Most corporate transactions are sold on the basis of value creation–more market share, leading to higher prices; a new geography; new products; lower costs and so on. A paper for the Deloitte Center for Health Solutions examines whether health plan merger and acquisition transactions have given shareholders and other stakeholders the promised benefits. (Deloitte Paper) The analysis looked at 44 transactions occurring between 2006 and 2012, comparing the rationale for the merger or acquisition and the actual results. The analysis should be of interest to the sector because health plan transactions are occurring more frequently and the implementation of the reform law is expected to accelerate the trend. Plans are most often looking for greater market power, partly to combat what they view as increasing pricing power among the providers they contract with. Some plans are looking for new product areas, like Medicare or Medicaid, which they view as offering better growth and profit potential than existing business lines.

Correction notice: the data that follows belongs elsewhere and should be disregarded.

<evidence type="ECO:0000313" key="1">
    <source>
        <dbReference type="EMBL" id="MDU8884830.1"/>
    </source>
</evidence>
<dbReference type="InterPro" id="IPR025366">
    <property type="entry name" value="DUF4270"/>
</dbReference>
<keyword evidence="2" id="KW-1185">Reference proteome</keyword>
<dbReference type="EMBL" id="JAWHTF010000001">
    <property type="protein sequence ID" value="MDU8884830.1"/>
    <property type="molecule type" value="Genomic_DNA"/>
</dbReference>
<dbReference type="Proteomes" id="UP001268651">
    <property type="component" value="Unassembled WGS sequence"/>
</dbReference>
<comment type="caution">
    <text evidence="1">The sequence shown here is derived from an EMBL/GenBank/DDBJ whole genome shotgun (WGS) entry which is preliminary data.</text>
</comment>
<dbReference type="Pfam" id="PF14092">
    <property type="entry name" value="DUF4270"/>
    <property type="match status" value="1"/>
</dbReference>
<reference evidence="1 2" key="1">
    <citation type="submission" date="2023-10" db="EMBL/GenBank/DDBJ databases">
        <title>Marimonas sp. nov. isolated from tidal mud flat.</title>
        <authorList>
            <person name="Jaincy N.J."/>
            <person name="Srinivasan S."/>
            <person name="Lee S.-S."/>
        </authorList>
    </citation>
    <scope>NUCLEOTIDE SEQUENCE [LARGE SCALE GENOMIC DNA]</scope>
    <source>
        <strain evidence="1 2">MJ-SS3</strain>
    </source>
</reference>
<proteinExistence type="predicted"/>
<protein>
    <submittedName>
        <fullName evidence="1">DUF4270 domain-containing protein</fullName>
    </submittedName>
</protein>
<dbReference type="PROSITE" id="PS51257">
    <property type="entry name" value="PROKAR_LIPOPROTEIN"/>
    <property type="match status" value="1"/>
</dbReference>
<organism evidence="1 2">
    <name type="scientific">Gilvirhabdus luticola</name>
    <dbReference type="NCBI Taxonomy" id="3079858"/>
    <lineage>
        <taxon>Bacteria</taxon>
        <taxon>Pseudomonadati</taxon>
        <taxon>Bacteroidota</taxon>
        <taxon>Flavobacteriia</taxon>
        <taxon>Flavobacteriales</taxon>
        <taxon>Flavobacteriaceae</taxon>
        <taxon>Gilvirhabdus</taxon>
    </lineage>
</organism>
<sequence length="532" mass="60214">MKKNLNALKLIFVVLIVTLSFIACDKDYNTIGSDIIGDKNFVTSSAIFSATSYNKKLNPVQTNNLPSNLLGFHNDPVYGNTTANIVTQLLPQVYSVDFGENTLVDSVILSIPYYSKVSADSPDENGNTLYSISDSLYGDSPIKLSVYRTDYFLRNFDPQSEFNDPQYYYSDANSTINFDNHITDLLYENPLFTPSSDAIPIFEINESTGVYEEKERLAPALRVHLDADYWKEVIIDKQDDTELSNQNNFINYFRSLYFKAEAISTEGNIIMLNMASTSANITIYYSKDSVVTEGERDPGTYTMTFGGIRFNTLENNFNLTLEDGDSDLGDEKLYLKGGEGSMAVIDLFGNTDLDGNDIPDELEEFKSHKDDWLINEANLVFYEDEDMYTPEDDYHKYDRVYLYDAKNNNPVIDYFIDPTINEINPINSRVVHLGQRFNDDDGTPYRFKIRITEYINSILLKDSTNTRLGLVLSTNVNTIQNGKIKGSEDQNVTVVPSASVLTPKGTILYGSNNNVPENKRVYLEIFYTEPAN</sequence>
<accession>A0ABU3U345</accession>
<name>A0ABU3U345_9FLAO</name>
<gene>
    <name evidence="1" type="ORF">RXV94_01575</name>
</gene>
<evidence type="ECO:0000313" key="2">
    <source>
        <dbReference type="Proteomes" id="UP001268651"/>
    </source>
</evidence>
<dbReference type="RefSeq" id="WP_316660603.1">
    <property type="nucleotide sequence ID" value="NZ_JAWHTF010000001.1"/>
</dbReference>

It has long been recognized that many transactions in any industry have disappointing short, medium and long term returns. Which makes sense, since sellers presumably have some sense of when the value of their businesses has peaked. For the eleven publicly traded health plan companies whose M&A activity Deloitte analyzed for this paper, the stock price of the acquiring company certainly didn’t often get the boost the firm was hoping for. Looking at the price one and three years after the acquisition, and comparing that to an index, only about half the deals were associated with a price increase above the mean in one year and only about 40% after three years. Other indicators were also mixed. Earnings per share were generally improved, but it is hard to assign that to the deals. Medical loss ratios were largely unchanged. And analyst ratings usually fell. There was great variation among the acquiring companies, some seemed to do very well at getting value and some consistently did not.